Contra Costa County says they are proceeding with caution when it comes to reopening

Changes Salon and Day Spa in downtown Walnut Creek opened Wednesday, exactly three months to the day after it had to close because of the pandemic shutdown.

That's a long time between hair cuts.

"It's been hard. Who is that person in the mirror," said customer Jo Baietti of Walnut Creek.

Salon owner Bonnie Waters says since the salon announced its reopening, the response from clients has been eye-opening.

"Within an hour there were 150 people on the list. It definitely grew quickly and continues to grow every day," she said. "It's wonderful. It feels like we are getting back to the norm."

Contra Costa County Health Services eased restrictions effective Wednesday to allow hair salons to open provided they follow strict guidelines including social distancing, masks, sanitation. Customers also get their temperature taken.

The new health directive also allows for houses of worship and funeral homes to open for groups of up to a hundred people. But still no hugging.

Oak Park Hills Chapel in Walnut Creek is planning its first large service for Friday. Up until then, groups of 20 were all that was allowed.  Before that eight.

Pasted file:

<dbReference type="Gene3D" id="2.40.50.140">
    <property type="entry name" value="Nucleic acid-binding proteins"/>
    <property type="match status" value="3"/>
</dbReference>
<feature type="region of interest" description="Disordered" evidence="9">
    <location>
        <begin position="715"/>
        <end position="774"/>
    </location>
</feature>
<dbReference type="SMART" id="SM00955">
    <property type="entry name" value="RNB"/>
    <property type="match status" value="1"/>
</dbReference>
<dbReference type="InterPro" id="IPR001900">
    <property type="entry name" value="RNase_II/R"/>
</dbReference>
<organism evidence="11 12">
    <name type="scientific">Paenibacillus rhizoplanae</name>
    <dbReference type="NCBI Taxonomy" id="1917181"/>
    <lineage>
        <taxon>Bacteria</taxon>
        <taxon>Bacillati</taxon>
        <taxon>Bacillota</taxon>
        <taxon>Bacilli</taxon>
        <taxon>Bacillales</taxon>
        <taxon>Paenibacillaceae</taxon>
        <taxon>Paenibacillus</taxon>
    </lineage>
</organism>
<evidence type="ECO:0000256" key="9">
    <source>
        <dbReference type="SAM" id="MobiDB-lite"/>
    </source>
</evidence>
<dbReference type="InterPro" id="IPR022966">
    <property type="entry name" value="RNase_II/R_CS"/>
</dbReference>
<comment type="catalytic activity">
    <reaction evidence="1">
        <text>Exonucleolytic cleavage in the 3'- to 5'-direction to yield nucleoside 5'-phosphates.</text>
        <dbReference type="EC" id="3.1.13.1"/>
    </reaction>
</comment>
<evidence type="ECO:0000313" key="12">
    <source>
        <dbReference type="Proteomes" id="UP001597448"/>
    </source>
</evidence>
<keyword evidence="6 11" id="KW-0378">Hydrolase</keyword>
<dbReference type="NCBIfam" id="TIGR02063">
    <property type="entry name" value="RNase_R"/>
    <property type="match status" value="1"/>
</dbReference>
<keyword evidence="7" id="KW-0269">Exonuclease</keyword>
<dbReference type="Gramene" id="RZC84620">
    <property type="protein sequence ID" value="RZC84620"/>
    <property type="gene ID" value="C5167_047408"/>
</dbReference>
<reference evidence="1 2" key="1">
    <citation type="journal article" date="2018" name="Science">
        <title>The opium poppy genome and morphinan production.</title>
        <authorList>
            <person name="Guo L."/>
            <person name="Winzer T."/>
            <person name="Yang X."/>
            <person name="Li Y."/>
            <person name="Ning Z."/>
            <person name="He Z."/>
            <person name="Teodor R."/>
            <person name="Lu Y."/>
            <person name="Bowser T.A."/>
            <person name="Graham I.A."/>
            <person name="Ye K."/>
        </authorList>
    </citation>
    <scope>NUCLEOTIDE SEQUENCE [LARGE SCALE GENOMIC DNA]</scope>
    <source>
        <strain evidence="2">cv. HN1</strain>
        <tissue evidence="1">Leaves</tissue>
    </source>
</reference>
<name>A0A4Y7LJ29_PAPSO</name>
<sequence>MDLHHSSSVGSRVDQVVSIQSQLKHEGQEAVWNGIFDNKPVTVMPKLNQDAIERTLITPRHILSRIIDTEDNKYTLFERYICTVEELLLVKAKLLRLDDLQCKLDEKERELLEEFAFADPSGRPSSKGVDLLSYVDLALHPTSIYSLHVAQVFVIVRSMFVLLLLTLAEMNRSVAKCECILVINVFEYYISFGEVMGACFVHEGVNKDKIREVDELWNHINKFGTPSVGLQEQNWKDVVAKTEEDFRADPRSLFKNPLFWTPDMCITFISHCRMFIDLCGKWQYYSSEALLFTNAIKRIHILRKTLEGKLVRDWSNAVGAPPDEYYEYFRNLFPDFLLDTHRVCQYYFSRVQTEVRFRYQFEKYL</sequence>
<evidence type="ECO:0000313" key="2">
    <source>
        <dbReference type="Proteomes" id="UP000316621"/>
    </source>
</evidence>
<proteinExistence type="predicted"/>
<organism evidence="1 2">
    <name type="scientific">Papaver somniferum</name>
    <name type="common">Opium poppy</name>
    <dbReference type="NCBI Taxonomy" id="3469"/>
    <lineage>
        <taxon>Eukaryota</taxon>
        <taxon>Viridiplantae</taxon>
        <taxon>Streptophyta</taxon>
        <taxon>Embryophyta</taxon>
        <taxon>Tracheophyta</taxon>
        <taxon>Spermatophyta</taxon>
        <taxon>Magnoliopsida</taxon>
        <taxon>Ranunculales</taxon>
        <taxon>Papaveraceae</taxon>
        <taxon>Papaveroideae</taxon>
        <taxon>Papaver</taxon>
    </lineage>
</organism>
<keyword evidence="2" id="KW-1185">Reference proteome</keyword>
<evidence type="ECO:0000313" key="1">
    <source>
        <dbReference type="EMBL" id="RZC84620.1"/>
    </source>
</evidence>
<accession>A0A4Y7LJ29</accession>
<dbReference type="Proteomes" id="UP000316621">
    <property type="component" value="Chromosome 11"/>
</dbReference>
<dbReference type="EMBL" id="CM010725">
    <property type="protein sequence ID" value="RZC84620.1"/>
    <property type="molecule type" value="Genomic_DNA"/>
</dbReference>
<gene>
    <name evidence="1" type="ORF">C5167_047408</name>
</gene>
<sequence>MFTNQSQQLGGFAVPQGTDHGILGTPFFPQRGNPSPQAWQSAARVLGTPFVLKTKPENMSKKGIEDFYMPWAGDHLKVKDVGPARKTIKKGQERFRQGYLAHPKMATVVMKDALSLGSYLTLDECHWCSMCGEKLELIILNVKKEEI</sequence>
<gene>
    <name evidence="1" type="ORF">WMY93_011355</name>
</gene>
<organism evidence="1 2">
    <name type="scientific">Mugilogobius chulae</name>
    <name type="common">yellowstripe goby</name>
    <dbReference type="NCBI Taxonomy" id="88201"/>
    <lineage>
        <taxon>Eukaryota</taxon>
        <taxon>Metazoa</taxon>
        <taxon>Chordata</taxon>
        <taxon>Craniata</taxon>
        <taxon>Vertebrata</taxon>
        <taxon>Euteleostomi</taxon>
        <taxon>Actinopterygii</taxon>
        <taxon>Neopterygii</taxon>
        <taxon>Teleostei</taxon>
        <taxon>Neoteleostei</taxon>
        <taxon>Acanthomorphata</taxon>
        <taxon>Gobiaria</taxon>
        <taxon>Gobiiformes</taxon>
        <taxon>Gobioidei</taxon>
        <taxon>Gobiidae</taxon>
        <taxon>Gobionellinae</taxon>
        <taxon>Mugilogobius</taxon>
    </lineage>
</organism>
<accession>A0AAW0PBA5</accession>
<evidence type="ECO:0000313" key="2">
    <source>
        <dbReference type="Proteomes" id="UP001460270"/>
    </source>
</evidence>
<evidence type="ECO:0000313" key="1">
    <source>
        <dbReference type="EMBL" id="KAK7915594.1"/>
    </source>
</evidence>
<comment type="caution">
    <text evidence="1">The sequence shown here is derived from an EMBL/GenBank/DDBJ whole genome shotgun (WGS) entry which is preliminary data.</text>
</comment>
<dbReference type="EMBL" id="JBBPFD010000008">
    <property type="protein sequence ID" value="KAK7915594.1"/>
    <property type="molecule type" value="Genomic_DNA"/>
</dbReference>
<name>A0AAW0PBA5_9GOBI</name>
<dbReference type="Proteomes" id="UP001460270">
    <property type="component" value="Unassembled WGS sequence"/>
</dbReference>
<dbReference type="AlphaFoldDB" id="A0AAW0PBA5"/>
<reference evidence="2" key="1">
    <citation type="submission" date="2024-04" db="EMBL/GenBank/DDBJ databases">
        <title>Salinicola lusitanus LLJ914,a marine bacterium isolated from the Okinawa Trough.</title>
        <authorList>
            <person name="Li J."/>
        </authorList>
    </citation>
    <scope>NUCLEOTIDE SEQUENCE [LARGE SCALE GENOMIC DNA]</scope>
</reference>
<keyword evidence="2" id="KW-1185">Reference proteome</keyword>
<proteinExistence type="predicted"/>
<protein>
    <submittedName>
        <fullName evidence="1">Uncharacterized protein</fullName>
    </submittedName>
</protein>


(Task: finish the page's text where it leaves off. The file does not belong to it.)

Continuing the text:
"When families call now and they're concerned whether they can have a funeral or not have a  funeral, we can comfort them and say yes you can do it," funeral director Brad Magleby.

But the easing of restrictions come even as some key COVID-19 numbers in the county are moving upward.

The rate of people testing positive has risen from two percent in April to 3.5 percent this week. Hospitalization and death rates have also spiked.

The health department said in a statement that it is impossible to  stop all transmission of the virus, but "the health orders are intended to prevent a sudden medical surge that could overwhelm the local healthcare system. At this time, we believe the current timeline is a safe, deliberate approach for our county."

At Insignia hair salon in Walnut Creek , the owner says they are taking every precaution.

"None of us want to get the disease. We don't want to pass it on. We just can't afford to close again," said owner Regina Muslimova.  

County health officials say they are monitoring all the key indicators, and will make adjustments to any reopenings if they become necessary.